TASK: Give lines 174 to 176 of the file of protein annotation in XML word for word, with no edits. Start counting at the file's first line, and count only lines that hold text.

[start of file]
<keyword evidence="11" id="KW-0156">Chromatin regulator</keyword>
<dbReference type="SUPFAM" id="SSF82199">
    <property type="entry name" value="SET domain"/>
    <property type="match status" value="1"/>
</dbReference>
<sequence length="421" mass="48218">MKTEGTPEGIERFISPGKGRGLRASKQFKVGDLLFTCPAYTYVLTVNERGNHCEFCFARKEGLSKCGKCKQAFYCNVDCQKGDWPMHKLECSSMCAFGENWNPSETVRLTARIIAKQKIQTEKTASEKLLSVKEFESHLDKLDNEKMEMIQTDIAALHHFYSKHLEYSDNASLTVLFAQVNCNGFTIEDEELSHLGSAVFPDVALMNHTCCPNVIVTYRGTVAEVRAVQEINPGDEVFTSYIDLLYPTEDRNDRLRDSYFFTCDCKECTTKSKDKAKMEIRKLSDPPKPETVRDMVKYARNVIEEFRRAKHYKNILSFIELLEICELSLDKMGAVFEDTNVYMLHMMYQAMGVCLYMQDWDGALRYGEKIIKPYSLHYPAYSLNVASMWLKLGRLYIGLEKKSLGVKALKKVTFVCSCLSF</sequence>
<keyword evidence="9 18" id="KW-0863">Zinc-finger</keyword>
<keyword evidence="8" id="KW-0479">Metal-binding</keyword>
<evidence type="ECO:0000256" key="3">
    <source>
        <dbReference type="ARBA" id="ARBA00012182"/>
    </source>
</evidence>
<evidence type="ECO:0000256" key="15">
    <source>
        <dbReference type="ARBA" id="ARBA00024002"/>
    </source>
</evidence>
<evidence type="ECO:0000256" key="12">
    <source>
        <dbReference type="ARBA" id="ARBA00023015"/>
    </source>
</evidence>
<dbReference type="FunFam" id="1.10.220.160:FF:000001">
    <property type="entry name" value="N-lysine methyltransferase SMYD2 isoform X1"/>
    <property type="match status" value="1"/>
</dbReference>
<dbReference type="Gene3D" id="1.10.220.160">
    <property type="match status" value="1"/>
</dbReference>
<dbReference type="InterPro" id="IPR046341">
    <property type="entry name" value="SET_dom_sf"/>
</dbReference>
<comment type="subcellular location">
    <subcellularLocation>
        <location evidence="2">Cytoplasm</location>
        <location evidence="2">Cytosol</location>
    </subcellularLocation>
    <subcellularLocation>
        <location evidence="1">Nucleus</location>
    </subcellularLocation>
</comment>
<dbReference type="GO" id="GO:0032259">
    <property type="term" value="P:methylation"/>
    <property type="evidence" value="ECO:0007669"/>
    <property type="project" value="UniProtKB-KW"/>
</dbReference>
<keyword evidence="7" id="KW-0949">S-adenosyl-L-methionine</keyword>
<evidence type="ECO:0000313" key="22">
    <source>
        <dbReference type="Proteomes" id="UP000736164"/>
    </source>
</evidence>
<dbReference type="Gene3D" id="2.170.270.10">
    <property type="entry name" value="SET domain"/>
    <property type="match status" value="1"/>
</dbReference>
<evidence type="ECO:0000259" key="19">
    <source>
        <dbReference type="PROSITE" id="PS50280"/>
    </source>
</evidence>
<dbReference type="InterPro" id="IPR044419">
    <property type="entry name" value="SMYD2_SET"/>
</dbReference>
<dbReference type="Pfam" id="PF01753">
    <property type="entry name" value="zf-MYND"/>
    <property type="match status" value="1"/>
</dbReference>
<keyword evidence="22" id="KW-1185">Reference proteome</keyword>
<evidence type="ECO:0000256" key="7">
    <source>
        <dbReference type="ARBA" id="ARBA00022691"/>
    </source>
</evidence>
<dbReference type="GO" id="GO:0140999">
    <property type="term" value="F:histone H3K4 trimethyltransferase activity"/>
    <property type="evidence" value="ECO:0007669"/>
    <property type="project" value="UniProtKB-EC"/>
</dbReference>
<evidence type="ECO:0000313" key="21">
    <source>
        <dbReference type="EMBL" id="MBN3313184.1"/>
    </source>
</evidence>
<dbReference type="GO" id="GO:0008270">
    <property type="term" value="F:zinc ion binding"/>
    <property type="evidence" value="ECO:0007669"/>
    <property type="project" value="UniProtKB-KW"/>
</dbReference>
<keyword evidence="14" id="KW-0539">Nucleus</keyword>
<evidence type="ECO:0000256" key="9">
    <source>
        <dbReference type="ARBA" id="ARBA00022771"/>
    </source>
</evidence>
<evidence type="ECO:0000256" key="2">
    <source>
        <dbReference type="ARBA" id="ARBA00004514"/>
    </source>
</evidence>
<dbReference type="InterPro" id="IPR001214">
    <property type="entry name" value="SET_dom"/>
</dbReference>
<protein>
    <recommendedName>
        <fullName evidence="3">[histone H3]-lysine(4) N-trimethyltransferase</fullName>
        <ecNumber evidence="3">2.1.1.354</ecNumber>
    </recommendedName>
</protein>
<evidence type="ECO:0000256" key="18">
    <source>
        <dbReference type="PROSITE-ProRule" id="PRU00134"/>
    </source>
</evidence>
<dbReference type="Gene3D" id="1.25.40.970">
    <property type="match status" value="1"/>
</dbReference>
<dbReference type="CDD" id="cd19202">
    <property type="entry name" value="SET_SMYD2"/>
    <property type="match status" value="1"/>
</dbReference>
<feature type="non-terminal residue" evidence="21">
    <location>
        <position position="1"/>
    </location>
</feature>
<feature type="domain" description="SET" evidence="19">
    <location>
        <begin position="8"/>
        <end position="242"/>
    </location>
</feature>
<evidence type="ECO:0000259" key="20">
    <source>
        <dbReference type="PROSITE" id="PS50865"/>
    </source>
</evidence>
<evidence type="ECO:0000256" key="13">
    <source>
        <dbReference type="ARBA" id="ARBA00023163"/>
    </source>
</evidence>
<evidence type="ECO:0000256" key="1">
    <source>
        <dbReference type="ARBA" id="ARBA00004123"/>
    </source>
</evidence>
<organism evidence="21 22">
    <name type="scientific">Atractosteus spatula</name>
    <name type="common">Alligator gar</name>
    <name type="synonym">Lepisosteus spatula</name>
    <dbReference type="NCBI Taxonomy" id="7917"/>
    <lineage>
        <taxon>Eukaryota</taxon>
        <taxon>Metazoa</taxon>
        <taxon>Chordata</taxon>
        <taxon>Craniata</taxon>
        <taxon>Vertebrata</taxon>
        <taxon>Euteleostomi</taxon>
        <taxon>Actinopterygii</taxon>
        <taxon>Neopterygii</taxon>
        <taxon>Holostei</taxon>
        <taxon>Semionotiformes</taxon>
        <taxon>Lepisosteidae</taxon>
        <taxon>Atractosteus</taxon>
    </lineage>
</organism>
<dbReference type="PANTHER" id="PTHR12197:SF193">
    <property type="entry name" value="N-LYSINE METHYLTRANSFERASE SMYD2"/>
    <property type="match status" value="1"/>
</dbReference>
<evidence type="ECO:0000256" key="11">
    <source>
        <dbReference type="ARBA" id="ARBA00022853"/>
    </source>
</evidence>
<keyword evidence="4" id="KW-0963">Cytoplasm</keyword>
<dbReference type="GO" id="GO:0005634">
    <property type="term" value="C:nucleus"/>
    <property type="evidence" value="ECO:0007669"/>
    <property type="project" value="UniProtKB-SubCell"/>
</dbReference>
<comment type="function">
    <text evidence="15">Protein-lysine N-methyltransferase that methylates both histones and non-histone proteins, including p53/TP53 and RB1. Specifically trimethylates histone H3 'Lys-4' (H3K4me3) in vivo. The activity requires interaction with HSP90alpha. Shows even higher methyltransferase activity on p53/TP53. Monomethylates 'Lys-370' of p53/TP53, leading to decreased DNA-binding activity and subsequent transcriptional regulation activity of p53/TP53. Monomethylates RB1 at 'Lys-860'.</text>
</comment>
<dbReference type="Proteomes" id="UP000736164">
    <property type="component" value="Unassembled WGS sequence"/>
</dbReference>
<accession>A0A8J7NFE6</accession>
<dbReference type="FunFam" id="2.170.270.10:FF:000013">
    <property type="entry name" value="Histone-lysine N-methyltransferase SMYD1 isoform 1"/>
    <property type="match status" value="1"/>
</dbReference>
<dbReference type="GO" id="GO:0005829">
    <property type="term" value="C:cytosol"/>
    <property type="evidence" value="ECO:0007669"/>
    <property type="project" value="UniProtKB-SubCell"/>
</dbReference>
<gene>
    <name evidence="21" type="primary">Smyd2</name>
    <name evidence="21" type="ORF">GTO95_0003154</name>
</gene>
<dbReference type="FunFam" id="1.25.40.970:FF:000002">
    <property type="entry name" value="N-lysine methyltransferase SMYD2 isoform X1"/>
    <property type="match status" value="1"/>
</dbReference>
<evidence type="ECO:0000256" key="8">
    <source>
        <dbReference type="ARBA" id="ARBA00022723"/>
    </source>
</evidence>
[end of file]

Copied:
    <source>
        <dbReference type="ARBA" id="ARBA00022853"/>
    </source>